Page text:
Private 536733 Harry Capewell

 Capewell Harry 96 387x600

Killed in Action on Wednesday, 28th November 1917, age 22.
Commemorated on Panel 12 of Cambrai Memorial, Louverval, Nord, France.

1st/15th County of London Battalion TF (Prince of Wales' Own Civil Service Rifles). 140th Brigade of 47th Division.

Son of Mr and Mrs Capewell of 237 Great Bridge Street, West Bromwich.
Born: Tipton, Enlisted: West Bromwich, Resident: Unknown.

First landed France & Flanders, 22nd August 1917.
Medal entitlement: British War Medal, Victory Medal.
Soldier's Papers at National Archives survived and transcribed.

Commemorated on the St. Peter's, Greets Green, and St. Paul's, Golds Hill memorials.
Commemorated here because identified as Tipton on 'Soldiers Died in the Great War'.

Link to Commonwealth War Graves Site: www.cwgc.org/find-war-dead/casualty/1751768/

Genealogical Data

Harry Capewell was born 11th June 1895.

1901 Census
95 Fisher Street, Great Bridge (In St Peter's, Greet's Green parish)
William Capewell (34, Gas Fitter, born West Bromwich), his wife Mary E. (34, born West Bromwich), and their 4 children: George (14, Iron Moulder, born West Bromwich), Herbert (11, born West Bromwich), Harry (6, born Tipton), and Fred (3, born Tipton).

1911 Census
95 Fisher Street, Great Bridge (In St Peter's, Greet's Green parish)
William George Capewell (43, Gas Fitter, born West Bromwich), his wife Mary Elizabeth (44, born West Bromwich), and 4 of their 5 surviving children of 6: Herbert (21, Tube Worker, born West Bromwich), Harry (16, Clerk, born Tipton), Fred (12, Newsboy, born Tipton), and Arthur (9, School, born Tipton).

Personal Data

Harry Capewell attested 17th November 1915 under the Derby Scheme, and was posted to the Army Reserve until mobilised on May 30th 1917. He was 5 feet 7½ inches tall with a 35-inch chest, weighed 120 pounds, and had perfect eyesight and good physical development. He was employed as a Clerk, and his religion was Church of England, appropriate as he was the organist at St. Paul's church.

He embarked from Southampton on 21st August 1917, landing in Havre, France on 22nd August 1917. He was initially at the No.8 Infantry Base depot at Le Havre, before joining his unit; he was killed in action just over 3 months later on 28th November 1917.

After Harry's death, his outstanding army pay and allowances amounted to £5/5/2d (5 pounds, 5 shillings and 2 pence); this was paid to his father, William G., in May 1918. His War Gratuity was £3/0/0d (3 pounds exactly), this was also paid to his father in November 1919. The value of the War Gratuity suggests that Harry had enlisted within the previous 12 months.

Action resulting in his death

The Battle of Cambrai commenced on November 20th 1917 with the objective of breaking the Hindenburg Line and encircling Cambrai, an important railway centre for the Germans. On the extreme left of the attack was Bourlon Wood which gave the German defenders the strategic advantage of greater height and hence observation. Despite major advances on November 20th, Bourlon and Bourlon Wood were not taken, sowing the seeds of the failure of the Battle of Cambrai.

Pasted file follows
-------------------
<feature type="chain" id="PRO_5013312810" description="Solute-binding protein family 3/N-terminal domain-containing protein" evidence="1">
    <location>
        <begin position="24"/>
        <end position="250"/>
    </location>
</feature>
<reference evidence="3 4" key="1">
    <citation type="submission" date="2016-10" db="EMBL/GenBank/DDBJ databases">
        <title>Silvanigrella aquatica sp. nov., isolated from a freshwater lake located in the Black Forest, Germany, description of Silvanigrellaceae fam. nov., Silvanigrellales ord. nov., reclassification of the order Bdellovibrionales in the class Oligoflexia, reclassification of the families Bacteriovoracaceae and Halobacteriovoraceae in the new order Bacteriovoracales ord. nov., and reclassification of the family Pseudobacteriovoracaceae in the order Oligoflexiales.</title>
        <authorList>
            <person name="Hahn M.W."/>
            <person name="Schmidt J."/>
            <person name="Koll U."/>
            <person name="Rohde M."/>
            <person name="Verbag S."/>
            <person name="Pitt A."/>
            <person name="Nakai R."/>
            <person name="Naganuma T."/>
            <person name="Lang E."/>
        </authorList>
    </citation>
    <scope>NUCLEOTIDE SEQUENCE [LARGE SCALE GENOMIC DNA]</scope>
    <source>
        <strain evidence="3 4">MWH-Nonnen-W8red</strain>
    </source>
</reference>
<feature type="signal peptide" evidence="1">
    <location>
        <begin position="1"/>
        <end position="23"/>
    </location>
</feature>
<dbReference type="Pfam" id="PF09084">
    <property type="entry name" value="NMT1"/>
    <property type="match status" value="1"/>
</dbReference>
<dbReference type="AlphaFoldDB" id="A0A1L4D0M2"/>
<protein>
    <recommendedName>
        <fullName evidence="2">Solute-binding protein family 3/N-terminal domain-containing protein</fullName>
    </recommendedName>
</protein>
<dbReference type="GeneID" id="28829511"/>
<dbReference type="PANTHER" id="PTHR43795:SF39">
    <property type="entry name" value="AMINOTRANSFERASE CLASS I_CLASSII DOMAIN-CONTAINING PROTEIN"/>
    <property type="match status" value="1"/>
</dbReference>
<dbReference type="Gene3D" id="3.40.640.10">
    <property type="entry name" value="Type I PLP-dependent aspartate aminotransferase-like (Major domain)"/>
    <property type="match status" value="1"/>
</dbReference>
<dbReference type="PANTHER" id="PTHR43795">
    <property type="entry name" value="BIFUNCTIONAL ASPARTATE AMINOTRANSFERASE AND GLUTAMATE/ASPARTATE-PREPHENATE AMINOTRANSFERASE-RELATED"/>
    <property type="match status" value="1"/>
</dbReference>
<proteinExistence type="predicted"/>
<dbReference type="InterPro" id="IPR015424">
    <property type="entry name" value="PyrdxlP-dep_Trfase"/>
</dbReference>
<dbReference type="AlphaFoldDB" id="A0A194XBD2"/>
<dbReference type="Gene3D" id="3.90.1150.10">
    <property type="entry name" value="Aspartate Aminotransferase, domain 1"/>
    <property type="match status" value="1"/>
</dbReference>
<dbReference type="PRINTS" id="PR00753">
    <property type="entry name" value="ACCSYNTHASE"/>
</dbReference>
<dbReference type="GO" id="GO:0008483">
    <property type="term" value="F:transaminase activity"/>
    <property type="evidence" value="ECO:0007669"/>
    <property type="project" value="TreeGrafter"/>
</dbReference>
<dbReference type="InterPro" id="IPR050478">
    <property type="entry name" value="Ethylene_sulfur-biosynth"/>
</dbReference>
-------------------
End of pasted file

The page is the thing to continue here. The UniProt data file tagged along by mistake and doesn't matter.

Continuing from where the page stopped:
Further attempts to capture Bourlon and Bourlon Wood between November 23rd and 27th all ended in failure. During the afternoon of November 27th, General Byng ordered the offensive to cease and the 62nd Division, who had lost so many men in the attacks on Bourlon, to be relieved by the 47th Division. Private Capewell belonged to the 1/15th Battalion, London Regiment who were part of 140th Brigade of 47th (2nd London) Division, the relieving Division.

The Germans were planning a counter-attack on November 30th, but on November 28th as the 47th Division was relieving the 62nd Division, the Germans began an intensive bombardment of Bourlon Wood with 16,000 rounds of gas and high explosive. Casualties were high for both Divisions, and it was on this day that Harry Capewell was killed in action. He has no known grave and is commemorated on the Cambrai Memorial.

Newspaper Cuttings

Tipton Herald December 29th 1917
An official intimation has been received from the War Office by Mr and Mrs George Capewell, of 237 Great Bridge Street, West Bromwich, of the death in action on November 28th of their son, Private Harry Capewell, L.L.C.M. Private Capewell, who was only 22 years of age, was well known throughout Great Bridge and Tipton. When a boy he took to music and was under the tuition of Mr S. Healey, organist of St. Paul's, Dudley Port, and he made rapid advancement, taking examination after examination with honours. He was a delightful pianist and was in great demand for concerts. He also made rapid progress at the organ, and was appointed organist at St. Paul's in succession to his teacher. He gave up the organ at St Paul's when he joined the army last Whitsuntide. He joined a battalion of the London Regiment, and had only been in training for five weeks when he came home on his final and only leave before proceeding to France, where he was killed by the explosion of a shell. His loss will be keenly felt by a large circle of friends in Great Bridge.